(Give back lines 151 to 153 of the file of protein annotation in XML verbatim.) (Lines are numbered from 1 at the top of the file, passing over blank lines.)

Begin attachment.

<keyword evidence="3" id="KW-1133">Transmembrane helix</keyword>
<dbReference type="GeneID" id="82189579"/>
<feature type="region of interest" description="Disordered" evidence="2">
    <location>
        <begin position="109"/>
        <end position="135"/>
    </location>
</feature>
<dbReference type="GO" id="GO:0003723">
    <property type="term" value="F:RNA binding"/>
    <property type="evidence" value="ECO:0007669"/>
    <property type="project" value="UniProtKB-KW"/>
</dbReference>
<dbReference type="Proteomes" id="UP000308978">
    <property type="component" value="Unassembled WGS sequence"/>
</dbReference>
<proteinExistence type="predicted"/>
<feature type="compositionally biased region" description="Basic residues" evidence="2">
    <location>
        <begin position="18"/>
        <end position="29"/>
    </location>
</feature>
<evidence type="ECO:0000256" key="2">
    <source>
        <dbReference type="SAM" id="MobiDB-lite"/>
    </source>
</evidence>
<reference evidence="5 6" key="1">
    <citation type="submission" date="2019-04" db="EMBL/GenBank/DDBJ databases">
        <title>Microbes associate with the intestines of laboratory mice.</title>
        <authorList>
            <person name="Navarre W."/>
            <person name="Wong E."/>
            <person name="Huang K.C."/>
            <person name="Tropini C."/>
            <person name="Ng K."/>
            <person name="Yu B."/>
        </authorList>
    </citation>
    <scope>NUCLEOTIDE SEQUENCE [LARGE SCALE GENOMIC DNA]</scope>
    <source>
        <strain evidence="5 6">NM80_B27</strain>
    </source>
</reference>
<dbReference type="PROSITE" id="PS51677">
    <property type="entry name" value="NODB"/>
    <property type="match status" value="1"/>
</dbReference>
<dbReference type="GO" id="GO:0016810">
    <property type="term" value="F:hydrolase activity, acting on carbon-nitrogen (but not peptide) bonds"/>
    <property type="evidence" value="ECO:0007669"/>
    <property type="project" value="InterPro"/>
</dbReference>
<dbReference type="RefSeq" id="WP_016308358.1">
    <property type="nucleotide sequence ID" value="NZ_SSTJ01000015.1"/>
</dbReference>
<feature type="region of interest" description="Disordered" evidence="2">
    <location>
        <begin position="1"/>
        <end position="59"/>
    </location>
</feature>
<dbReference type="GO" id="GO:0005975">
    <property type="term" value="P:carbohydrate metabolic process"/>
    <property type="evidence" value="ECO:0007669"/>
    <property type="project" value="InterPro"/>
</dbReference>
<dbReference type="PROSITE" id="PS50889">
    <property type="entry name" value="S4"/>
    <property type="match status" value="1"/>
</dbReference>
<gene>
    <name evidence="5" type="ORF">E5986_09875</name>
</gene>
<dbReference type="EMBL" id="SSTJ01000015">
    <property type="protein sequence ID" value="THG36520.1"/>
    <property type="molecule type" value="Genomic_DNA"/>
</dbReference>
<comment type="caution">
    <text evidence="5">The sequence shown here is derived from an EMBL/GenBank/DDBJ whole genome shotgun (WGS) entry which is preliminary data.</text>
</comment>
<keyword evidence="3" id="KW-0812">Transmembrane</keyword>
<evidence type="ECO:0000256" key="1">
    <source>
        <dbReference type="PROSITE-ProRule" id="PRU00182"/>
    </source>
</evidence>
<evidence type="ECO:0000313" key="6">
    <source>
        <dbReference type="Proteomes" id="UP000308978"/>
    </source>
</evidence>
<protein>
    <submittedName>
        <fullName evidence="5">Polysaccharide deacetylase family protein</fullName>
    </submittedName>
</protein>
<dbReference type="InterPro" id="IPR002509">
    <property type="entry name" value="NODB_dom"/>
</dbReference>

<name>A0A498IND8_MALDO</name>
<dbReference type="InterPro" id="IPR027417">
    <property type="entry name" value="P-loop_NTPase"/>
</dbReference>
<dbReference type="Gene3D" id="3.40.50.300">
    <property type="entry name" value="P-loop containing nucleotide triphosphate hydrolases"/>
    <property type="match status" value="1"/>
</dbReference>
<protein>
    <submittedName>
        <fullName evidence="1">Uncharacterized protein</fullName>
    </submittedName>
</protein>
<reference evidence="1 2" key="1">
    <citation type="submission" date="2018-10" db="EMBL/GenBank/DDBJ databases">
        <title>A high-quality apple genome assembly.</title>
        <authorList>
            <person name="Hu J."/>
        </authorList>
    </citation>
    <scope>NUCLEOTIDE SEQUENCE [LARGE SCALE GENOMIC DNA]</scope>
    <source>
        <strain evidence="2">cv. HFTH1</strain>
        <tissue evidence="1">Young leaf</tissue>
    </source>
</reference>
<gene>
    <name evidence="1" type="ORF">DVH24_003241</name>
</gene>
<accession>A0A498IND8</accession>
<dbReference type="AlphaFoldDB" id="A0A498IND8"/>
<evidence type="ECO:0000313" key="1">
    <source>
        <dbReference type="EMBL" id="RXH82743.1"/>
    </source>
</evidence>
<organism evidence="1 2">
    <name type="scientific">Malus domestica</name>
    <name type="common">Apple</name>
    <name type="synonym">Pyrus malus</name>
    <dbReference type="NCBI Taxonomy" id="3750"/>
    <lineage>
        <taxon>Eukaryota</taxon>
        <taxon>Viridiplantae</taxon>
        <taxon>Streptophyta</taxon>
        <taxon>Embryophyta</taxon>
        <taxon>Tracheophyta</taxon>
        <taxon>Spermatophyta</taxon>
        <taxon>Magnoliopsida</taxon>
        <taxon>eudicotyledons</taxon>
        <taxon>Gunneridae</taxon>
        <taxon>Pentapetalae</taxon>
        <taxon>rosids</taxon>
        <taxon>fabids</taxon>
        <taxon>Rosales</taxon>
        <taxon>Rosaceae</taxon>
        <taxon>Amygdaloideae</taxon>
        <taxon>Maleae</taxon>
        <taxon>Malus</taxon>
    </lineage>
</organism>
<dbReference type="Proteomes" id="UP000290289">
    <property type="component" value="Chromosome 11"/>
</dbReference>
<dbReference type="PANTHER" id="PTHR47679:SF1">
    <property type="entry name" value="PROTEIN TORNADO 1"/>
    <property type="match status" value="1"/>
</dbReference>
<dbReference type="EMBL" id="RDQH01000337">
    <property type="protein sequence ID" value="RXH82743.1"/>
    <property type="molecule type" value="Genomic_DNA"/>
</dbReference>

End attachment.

        <taxon>eudicotyledons</taxon>
        <taxon>Gunneridae</taxon>
        <taxon>Pentapetalae</taxon>